companies had to meet the Great Place to Work-Certified standard.
to Work has found that in the average U.S. workplace, only two employees
experience a lot of meaningful innovation opportunities for every six who say
they have just a few or no chances to innovate. Navy Federal Credit Union turns
this discouraging ratio on its head. At the credit union, there are roughly six
employees who report many meaningful chances to contribute new and better ways
of doing things for every two who have just a few or no such opportunities.
the experience of Navy Federal employee Doug Thomas. A five-year veteran at the
credit union, Thomas is a training instructor for new hires. Last year, he
participated in Navy Federal’s program for generating and collecting ideas from
staffers. Called “Employee Voice,” the initiative is what sparked the 44
changes from the contact center alone, and it goes well beyond a traditional suggestion
box. Ideas are visible to all employees, who vote on them. Those proposing
ideas also get support from departments affected by the suggestion.
example, proposed streamlining the process for announcing training classes and
their location. Instead of having to spend a couple of hours each week
hand-writing information on a white board with dry-erase markers, Thomas
suggested displaying the information on a digital monitor. Within a day, he
received a response and help from the I.T. department to figure out the budget
for the initiative.
idea won, Thomas not only saw the monitor installed but saw his name
highlighted in internal communications as creator of the “Idea of the Quarter.”
really cool, not only to be able to do it, but be recognized,” he says.
Federal Credit Union is a family affair for Thomas. His wife also works at the
company. Even though the financial services industry is undergoing dramatic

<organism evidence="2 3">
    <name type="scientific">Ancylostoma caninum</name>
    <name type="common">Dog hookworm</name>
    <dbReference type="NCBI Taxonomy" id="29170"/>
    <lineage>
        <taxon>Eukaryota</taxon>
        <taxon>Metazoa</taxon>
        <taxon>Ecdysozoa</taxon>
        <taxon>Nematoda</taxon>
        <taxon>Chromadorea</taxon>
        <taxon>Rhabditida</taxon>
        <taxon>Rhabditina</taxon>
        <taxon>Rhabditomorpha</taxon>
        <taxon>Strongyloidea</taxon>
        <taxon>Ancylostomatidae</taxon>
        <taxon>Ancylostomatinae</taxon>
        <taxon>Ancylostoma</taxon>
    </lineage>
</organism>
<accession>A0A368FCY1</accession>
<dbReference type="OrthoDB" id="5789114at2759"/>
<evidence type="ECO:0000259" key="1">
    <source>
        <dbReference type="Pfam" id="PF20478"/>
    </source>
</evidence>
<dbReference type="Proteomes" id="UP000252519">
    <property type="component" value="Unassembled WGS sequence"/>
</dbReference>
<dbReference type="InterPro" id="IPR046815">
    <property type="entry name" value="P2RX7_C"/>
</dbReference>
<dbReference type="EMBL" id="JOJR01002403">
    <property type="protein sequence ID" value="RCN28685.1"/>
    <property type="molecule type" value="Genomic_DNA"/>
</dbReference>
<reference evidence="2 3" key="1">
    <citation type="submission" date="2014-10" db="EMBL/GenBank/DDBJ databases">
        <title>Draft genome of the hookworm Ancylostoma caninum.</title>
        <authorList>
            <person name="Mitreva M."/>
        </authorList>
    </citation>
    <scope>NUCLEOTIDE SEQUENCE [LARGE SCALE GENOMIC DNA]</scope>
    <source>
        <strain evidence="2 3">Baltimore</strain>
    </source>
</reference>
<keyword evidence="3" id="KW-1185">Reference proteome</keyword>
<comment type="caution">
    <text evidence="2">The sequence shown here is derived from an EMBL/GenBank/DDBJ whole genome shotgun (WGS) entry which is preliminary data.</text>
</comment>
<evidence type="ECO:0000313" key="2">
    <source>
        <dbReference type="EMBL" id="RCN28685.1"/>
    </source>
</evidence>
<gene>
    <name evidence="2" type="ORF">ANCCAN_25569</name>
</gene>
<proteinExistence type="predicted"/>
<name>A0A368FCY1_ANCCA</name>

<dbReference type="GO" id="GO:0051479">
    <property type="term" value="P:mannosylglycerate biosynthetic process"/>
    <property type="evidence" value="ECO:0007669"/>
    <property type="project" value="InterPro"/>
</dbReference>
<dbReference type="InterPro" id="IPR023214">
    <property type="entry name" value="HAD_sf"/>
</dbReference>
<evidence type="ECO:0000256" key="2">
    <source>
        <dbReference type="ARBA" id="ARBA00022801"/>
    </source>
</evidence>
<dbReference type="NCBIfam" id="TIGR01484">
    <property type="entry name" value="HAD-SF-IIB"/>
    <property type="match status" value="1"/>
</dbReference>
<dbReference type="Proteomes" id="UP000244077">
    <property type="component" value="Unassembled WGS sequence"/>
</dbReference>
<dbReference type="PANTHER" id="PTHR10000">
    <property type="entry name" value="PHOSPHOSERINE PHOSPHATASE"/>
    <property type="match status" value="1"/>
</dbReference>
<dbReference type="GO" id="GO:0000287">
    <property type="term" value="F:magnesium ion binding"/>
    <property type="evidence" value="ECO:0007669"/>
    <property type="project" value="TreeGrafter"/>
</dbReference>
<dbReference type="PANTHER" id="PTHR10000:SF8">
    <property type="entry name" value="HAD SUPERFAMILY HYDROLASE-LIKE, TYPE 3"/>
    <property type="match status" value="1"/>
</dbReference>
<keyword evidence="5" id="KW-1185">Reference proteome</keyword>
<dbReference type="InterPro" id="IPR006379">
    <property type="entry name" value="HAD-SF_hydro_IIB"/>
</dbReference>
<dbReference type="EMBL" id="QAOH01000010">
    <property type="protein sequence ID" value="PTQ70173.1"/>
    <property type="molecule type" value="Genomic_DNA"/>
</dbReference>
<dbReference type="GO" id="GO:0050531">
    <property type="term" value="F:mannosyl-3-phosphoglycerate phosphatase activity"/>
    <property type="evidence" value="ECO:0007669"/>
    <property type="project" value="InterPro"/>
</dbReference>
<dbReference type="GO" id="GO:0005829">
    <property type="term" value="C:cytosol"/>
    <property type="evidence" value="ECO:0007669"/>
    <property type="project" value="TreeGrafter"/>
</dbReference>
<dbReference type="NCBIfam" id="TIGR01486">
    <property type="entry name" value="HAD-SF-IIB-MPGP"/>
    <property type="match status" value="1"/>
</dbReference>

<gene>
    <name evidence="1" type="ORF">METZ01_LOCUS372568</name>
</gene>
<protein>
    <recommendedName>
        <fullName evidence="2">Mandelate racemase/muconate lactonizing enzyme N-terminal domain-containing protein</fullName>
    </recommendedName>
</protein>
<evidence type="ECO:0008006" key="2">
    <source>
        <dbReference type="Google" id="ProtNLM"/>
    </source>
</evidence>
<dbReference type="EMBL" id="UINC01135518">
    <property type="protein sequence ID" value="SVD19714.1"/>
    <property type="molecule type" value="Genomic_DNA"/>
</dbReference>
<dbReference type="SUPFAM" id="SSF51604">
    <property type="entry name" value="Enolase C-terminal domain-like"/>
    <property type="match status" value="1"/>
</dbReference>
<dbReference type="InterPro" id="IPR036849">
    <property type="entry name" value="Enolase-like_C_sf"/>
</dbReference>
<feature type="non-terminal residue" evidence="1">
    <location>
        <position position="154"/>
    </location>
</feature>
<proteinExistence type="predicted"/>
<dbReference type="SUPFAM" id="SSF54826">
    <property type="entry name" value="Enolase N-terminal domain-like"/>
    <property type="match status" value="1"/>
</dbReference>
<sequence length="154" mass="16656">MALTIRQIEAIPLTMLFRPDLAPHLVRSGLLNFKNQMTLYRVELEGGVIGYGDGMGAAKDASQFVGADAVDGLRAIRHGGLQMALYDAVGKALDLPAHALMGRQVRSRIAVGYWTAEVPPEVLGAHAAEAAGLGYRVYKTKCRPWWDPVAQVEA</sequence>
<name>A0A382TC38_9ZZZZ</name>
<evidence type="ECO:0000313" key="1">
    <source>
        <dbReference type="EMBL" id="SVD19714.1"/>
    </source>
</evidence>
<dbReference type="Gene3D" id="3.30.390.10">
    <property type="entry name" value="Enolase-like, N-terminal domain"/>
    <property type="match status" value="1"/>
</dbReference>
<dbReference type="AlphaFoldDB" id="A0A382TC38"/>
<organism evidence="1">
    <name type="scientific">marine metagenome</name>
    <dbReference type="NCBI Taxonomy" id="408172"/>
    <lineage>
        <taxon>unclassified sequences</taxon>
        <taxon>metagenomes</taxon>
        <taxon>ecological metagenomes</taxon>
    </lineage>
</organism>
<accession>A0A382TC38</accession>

shifts and A.I. may well eliminate whole classes of jobs in the industry,
Thomas sleeps easy at night. He is grateful for the opportunity the company
gave him to upgrade his skills—Thomas has advanced from a customer service position
to his current training role. And he doesn’t worry about being laid off in the
have any fear,” he says. “Navy Federal’s reputation precedes it.”
Williams says this same confidence is allowing customer contact center staffers
in general to embrace upskilling. They are learning to become more like
financial advisors, addressing more complex questions for members like what
steps to take to create a savings plan even when funds are tight or how to
prepare for home ownership.
jobs become less robotic, Navy Federal is seeking to deepen the human
connections its employees have with credit union members. Indeed, market
research by Navy Federal discovered that its members appreciate interaction
with an actual human being more than the typical civilian consumer. This might
have to do with the way military families relocate so often, and it helps
explain why Navy Federal has 343 brick-and-mortar branches worldwide and is
example of Navy Federal working to provide an empathetic customer experience,
consider a museum exhibit of sorts created by a team led by Keller Williams.
The exhibit helps Navy Federal team members better understand military life,
beginning with basic training to deployments to reintegrating into civilian
part of the way Navy Federal is tapping the power of everyone to move into the
future. In fact, it’s not just all hands on deck. It’s all hearts, heads and
hands. And while the organization might have had strategies in the past for
moving from point A to point B, things are more fluid now.
really isn’t a point B anymore,” Keller Williams says. “Change is the only
thing that is constant and we are embracing the endless possibilities that come
View the Best Large Workplaces in Financial Services & Insurance and the Best Small and Medium Workplaces in Financial Services & Insurance. To Read Great Place to Work’s report on the Future of Work, including the impact of artificial intelligence on workplace culture, click here.
Ed Frauenheim is the senior director of content at Great Place to Work. He is co-author of A Great Place to Work For All.